How to have fun as a planner

I was lucky enough to serve up a heapin’ helpin’ of sarcasm this last April Fool’s Day.


The neighborhood converted into a multistory shopping arcade.

When my local weekly paper, the Boise Weekly, contacted me in March about a proposed article that would run on April 1st. I was happy to lend a hand. The article, titled “The Changing Face of Hyde Park: An iconic Boise neighborhood morphs into a shopping complex” would report on recent development efforts to change a beloved local historic district – loved by cyclists, neighbors, and preservationists.

The writer would publish under the pseudonym Roberta T. Axidea Ph.D, and I would provide the illustrative sketches to lend an air of authenticity to the story. My colorized contributions would be listed as coming from the Palo Alto-based architectural firm of Birdwel/Caar Meta-designs. This fake firm that was to coin the development’s name, “Hyde Park Commons: where neighbors come to see neighbors” – as original as any of the names created by this random real estate subdivision name generator. For those old-schoolers so inclined, one can simply insert the name of the thing the development will obliterate and add a glowing adjective: Happy Glen, Green Meadows, Sunshine Creek, etc., etc., etc.


The proposed development (in the background) connected to the local park and hiking trail by a new urban gondola.

The fake project showed how the ersatz developer was buying up properties with an eye towards converting the district into a shiny new, suburban-like lifestyle center – replete with vaguely familiar sounding “local” retail outlets and historic pastiches.


A local shop co-opted to sell curios to hipsters and wannabes to promote their uniqueness.

What neither the author nor I expected was the hue and cry from locals. When the story was published it generated a considerable number of calls into the community’s development services department from citizens voicing their opposition to the project.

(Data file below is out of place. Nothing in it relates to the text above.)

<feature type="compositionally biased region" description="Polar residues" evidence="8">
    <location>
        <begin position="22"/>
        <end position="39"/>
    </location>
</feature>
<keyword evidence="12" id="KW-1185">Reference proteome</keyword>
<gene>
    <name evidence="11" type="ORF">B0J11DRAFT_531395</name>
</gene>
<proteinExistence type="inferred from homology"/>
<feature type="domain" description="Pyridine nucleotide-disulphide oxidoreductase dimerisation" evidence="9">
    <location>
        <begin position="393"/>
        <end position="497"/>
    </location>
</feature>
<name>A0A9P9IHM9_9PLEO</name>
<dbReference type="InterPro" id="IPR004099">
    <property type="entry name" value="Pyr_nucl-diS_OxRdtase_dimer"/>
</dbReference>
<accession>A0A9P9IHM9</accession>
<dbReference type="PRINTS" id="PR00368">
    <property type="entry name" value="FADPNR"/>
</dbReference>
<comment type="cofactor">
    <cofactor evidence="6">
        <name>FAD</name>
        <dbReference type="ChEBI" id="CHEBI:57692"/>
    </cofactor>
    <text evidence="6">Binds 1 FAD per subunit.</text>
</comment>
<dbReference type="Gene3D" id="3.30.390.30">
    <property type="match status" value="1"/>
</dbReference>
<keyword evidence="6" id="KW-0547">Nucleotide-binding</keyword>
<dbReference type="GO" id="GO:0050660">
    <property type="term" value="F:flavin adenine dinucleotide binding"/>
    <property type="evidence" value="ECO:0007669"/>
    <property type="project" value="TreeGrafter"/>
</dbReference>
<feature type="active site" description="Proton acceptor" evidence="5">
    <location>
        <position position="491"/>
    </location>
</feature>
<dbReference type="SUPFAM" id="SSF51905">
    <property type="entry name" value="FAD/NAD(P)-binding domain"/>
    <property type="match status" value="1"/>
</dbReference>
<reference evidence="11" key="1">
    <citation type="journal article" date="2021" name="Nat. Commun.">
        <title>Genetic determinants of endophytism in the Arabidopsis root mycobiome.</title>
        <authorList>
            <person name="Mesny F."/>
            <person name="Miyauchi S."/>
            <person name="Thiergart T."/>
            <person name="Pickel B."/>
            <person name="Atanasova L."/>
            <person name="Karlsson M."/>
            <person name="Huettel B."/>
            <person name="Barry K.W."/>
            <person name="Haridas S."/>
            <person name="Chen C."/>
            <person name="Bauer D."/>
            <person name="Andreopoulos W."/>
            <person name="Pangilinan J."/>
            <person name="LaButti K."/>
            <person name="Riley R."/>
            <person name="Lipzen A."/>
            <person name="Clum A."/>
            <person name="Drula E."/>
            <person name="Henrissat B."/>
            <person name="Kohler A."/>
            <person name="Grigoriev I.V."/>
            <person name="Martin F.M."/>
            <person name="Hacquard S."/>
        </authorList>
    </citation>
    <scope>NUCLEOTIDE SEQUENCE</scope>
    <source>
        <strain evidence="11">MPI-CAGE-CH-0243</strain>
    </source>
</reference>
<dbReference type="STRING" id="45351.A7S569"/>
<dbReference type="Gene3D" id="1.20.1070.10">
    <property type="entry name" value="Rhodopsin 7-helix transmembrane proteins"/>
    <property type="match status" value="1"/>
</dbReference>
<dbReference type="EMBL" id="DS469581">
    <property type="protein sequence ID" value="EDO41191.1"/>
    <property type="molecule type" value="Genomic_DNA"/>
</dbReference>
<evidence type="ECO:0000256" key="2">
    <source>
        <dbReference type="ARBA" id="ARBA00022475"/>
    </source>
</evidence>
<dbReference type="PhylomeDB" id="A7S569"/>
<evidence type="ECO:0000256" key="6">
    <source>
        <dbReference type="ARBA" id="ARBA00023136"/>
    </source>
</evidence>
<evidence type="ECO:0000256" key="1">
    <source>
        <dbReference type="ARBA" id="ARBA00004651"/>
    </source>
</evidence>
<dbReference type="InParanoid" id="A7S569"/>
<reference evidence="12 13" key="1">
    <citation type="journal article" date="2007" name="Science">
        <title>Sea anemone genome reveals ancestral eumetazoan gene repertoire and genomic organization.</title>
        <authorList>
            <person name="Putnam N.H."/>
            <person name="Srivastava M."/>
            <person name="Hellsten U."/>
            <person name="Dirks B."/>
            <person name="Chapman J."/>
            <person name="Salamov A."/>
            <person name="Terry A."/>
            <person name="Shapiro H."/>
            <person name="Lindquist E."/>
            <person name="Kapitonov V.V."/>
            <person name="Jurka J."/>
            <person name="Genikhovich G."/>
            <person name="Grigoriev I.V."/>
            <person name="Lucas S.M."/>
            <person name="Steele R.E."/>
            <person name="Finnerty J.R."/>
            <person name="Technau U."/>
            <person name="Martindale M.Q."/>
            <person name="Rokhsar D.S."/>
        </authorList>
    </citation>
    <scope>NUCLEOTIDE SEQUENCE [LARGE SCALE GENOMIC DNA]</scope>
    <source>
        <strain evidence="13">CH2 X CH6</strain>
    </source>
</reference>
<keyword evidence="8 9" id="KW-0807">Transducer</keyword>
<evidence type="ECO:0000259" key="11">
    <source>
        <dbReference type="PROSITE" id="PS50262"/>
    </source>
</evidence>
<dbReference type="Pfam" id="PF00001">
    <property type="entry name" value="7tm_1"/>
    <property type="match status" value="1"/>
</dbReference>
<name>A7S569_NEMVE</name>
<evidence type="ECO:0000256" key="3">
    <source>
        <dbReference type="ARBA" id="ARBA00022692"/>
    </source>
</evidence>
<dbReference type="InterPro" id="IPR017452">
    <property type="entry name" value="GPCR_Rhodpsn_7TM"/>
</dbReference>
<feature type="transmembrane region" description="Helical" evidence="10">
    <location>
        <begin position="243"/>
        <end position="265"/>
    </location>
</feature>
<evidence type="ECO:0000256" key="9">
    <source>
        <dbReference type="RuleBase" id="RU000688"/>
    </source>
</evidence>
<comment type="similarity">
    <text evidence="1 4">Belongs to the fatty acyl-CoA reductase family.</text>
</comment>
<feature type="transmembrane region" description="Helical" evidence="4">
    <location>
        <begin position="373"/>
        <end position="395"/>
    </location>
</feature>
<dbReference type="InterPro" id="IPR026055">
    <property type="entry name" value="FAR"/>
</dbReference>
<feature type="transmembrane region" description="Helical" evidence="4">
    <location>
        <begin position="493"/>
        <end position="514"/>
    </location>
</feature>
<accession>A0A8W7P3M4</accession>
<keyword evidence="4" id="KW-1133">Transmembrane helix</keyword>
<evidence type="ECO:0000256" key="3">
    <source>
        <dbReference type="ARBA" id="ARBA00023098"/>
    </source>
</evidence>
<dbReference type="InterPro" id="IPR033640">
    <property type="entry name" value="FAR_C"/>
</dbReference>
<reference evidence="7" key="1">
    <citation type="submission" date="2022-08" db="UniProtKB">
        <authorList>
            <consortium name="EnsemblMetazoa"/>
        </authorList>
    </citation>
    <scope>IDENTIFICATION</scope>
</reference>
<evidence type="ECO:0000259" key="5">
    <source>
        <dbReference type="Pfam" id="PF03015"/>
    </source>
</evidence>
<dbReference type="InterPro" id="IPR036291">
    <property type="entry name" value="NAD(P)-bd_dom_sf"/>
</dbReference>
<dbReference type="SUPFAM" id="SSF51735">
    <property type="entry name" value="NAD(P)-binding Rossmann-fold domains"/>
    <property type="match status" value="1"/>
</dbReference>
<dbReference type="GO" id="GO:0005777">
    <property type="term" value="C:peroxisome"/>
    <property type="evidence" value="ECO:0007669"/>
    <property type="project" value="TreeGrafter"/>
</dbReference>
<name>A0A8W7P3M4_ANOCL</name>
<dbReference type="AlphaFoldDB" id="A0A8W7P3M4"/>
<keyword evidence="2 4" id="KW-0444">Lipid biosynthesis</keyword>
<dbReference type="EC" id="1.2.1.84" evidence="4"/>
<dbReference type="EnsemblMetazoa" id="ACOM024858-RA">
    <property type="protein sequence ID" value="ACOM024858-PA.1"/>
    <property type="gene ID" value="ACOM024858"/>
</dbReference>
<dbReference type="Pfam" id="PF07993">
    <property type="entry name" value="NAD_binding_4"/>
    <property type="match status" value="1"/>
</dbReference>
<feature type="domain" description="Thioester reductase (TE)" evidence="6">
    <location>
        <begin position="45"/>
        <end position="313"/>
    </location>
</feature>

A beloved cafe and brewpub re-branded as an outlet to sell sunglasses.

Neighbors promised to launch a petition and conservationist rallied to protest the developer’s business. Even a professor teaching in the local university’s planning department expressed outrage over the “author’s” supposed bona fides. Soon, the story was picked up by other news agencies, and the Twittersphere erupted with comments.


A local cobbler, a business dating back to 1863, re-envisioned as a tennis shoe shop.

Only a few realized the connection between the publication date and the story.

The following week, the paper’s editor felt compelled to issue a statement that the whole story was a hoax. Well, it was fun while it lasted 😉


Sustainable Public Education in Idaho

Idaho is a place with a highly educated population; which is recognized as the key to economic development and long-term employment stability. Idaho Sustainability Vision Statement

Idaho School DistrictsThe following link is to a paper providing an overview of the conditions facing public education in Idaho. It provides a snapshot into current conditions, makes specific recommendations for improvement, and ties the subject into the broader subject of sustainability within the state.

Though the general presumption concerning educational excellence revolves around the funding issues facing primary, secondary and higher education institutions within the state (and those expenditures that have a direct impact on those constraints, primarily teacher/student ratios); when the subject is viewed through the lens of sustainability the matter becomes more deeply integrated into the financial and employment concerns facing each community within Idaho. This paper will attempt to draw a correlation between each community’s educational resources, and its ability to foster an environment for long-term economic and employment stability.